DuckTales: Remastered – Xbox 360
Publisher: Capcom
Developer: WayForward
Release Date: Sep 11, 2013
Genre: Action, Platformer
Reviewed by Jason Flick

Review Score: 5 of 5

Do you remember when video games were controller-chucking hard? If you do then you’re probably singing the theme song to one of the greatest games in the NES library (and an awesome show to boot) right now. That’s right, Ducktales is back and while it’s be a while since the game’s original release it only took a duck blur for people like myself to get very excited about the news for DuckTales: Remastered for Xbox 360.

Growing up, I loved watching the cartoon series showcasing Scrooge McDuck, Donald’s extremely wealthy uncle, going on adventures to find treasure to make the world’s wealthiest duck even more so. The original NES version shied away from premise of the show a bit, but it was an excellent example of how good a licensed game could actually be with the right care. Apparently the folks at WayForward, Disney and Capcom were thinking the same thing, as the did an amazing job bringing the 8-bit classic into the modern age with an High Definition update.

“D-D-D-Danger, Watch Behind You” isn’t just a memorable line from the theme but a very important philosophy in this old-school platformer. For those that are use to the “Nintendo Hard” era then, you’ll be right at home with this nostalgically frustrating adventure. DuckTales: Remastered, like the original, features very tight controls which are needed if you plan on making it through the five stages found within. The remastered version brings a few new things to the adventure to make it a little more understandable as a game. For starters the opening level in Scrooge’s Money Vault in Duckburg has been added as a tutorial of sorts to get new players familiar with the controls and veteran gamers back into the swing of things.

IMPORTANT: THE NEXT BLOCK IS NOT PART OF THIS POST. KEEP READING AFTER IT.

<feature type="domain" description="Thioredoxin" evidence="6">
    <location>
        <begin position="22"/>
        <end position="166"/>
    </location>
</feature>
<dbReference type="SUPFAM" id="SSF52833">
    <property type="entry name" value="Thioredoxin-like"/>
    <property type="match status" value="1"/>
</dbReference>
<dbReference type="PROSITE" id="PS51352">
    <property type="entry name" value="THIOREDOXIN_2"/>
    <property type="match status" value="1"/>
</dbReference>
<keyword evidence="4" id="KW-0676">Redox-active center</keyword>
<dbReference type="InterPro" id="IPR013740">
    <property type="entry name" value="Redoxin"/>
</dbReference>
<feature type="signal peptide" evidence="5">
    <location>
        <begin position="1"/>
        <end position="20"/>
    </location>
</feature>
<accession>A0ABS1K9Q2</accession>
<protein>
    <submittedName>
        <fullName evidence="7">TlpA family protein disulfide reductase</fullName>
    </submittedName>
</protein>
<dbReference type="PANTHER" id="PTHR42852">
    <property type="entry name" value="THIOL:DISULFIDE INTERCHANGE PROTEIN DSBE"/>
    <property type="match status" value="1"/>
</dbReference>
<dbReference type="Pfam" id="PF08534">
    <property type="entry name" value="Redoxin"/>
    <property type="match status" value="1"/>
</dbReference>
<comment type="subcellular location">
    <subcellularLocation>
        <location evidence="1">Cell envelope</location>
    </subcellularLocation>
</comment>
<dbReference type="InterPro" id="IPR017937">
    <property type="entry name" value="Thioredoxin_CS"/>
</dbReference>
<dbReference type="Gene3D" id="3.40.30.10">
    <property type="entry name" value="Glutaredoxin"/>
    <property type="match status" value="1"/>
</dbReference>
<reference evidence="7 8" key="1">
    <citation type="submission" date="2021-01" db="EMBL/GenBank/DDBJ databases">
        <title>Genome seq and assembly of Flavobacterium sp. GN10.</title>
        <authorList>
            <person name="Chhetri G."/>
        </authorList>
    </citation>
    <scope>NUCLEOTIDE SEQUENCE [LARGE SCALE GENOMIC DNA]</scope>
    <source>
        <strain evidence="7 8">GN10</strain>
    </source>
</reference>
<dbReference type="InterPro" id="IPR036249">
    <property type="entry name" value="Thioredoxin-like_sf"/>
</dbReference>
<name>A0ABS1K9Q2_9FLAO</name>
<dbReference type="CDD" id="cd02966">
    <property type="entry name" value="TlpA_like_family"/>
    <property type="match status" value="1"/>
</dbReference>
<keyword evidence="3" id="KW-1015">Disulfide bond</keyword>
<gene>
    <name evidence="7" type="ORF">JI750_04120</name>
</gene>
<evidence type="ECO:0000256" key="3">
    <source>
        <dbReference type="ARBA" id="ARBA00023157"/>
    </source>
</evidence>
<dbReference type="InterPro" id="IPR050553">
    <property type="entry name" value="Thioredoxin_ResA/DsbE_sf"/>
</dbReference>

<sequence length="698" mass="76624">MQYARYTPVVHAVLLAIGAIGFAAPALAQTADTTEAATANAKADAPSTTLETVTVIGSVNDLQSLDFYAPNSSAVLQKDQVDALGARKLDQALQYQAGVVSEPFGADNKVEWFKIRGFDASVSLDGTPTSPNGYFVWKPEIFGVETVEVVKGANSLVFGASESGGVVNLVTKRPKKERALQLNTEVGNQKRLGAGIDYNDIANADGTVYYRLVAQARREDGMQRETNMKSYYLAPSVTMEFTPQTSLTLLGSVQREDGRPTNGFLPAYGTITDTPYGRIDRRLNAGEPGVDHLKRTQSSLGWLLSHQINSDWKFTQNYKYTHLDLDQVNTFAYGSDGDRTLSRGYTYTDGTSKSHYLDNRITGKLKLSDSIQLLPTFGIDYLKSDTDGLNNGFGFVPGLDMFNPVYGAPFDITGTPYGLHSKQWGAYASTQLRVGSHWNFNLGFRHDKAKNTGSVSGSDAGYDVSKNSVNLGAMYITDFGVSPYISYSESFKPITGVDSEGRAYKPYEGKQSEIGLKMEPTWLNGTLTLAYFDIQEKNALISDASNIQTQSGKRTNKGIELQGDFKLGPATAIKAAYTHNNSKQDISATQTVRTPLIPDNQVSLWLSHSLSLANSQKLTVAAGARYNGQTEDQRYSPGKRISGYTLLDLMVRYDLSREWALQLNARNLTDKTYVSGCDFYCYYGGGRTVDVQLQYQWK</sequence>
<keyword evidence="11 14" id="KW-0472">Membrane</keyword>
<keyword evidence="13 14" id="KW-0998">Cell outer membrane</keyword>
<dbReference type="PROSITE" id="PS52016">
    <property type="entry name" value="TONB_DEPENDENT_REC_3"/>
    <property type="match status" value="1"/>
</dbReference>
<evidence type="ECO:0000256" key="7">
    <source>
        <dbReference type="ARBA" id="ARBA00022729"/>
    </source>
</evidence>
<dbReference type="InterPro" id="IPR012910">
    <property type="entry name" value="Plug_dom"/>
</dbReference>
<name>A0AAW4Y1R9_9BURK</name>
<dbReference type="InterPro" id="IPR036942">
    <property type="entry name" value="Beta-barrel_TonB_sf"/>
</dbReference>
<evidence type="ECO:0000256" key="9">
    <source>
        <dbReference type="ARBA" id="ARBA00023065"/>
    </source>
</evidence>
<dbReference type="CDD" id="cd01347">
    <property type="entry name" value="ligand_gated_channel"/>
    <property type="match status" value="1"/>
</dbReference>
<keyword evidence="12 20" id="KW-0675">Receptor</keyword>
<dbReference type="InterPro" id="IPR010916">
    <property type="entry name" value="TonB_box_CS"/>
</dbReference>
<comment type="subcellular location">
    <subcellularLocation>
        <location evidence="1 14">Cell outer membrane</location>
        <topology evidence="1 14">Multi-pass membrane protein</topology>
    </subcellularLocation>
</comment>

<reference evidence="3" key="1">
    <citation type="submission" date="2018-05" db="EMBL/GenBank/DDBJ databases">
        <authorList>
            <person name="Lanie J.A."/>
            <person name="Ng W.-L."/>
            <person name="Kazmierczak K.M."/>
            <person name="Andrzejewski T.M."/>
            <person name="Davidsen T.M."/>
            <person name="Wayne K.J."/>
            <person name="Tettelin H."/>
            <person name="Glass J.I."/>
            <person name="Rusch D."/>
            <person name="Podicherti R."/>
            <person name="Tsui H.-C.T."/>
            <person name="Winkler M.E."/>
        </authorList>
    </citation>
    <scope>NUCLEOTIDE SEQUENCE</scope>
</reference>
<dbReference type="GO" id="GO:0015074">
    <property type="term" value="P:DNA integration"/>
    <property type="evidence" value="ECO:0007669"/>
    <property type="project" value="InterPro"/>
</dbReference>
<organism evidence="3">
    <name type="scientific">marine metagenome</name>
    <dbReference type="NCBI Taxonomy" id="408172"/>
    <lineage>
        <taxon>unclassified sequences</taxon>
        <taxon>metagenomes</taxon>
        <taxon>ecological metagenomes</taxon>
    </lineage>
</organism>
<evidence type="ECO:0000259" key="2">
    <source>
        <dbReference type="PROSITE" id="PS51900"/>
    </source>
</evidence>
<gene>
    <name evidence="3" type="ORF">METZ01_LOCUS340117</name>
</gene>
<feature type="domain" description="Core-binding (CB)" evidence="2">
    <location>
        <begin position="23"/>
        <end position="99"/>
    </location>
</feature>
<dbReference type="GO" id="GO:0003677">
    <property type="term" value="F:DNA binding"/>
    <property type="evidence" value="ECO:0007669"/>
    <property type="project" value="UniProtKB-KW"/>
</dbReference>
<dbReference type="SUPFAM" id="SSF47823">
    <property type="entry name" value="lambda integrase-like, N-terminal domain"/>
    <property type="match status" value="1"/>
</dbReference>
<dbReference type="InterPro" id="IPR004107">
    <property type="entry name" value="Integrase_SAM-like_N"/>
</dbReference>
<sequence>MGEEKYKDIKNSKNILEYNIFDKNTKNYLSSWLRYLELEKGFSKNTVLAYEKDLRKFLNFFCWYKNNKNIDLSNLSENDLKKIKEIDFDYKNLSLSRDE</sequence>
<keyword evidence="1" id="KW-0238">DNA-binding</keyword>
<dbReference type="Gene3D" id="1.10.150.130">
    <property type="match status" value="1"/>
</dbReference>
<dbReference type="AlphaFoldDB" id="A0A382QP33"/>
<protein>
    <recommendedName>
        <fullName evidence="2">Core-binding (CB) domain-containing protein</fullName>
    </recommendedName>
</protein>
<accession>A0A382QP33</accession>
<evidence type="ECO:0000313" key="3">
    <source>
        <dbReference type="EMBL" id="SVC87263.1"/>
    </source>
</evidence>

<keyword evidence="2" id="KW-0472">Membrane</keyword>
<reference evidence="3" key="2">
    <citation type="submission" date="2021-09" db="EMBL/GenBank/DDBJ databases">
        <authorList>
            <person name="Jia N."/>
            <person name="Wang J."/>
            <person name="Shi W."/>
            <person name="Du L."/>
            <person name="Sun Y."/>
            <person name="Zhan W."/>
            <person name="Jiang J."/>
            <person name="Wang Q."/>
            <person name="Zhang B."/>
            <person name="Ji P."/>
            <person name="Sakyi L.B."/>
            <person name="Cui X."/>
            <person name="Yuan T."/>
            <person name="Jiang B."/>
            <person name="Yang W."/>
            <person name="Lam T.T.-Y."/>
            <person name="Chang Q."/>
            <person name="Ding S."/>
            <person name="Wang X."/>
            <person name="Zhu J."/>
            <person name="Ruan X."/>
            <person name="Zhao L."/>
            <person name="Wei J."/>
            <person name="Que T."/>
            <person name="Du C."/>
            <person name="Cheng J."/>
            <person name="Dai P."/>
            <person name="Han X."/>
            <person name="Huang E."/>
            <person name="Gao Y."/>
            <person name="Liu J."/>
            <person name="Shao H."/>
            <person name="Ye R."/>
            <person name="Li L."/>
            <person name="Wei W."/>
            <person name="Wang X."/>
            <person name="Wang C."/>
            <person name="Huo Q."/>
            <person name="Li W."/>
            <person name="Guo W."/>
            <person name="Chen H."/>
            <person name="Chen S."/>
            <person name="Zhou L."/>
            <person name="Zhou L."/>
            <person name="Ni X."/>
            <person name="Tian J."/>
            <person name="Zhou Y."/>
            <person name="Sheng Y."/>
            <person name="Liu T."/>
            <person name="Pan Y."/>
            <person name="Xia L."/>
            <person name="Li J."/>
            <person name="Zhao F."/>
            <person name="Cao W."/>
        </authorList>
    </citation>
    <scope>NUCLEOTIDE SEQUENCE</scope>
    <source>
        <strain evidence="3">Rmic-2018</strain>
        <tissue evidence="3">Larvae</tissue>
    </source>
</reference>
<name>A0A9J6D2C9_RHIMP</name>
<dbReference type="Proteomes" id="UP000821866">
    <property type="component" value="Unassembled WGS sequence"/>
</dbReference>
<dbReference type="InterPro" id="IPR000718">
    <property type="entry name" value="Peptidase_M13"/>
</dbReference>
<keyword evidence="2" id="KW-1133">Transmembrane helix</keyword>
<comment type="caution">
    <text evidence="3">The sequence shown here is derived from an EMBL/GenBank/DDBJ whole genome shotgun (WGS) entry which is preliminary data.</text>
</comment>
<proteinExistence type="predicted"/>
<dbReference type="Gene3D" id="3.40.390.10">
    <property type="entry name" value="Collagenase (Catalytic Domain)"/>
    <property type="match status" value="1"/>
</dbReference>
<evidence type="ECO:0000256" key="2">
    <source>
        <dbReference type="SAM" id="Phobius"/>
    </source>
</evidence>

The controls are really tight allowing for pretty precise jumps, though it took me several attempts to get through some of the levels’ tricker locations not to mention with all the enemies that respawn everytime you leave and reenter a screen. Almost all the enemies and even bosses in DuckTales: Remastered can be defeated by using Scrooge’s cane as a pogo stick. This pogo jump also helps you get to areas that outside of your natural limits, many which yield hidden areas with treasure or heart pieces. To make things harder there are treasures, chests and the occasional invincibility powers hidden throughout each stage. The only way to find them is by either walking or jumping through them and then collecting the loot just like the original game.

The developers also added the locations and or map of the level to help you find the usually required items of importance within each level to make things a “little easier”. The toughest part of DuckTales: Remastered is learning and adapting to each enemy’s patterns and working within Scrooge’s limits as he can only jump, pogo jump, or use his cane like a golf club to open chests or launch boulders at enemies. Its also important to note that Scrooge can’t jump up off ropes/vines/etc as he instead sort of falls to nearby platforms/ropes, which once you get a hang of isn’t a problem as long as you remember that.

When it comes to the difficulty factor, DuckTales: Remastered takes some getting used to. There are four difficulty settings to conquer each one more frustrating than the last. Easy will get you the quickest playthrough even if you explore everywhere, as there are no lives and when you can die you go back to the last nearby save point. Playing on Medium, Hard or the unlockable Extreme will put your skills and patience to the test as you only have a set number of lives to get through each level. Extreme is only for those “Smarter than the Smarties”, as you have to do the entire game in one shot, no saves, limited lives and you are forced to use the Hard Pogo controls, which take some time to get the hang of.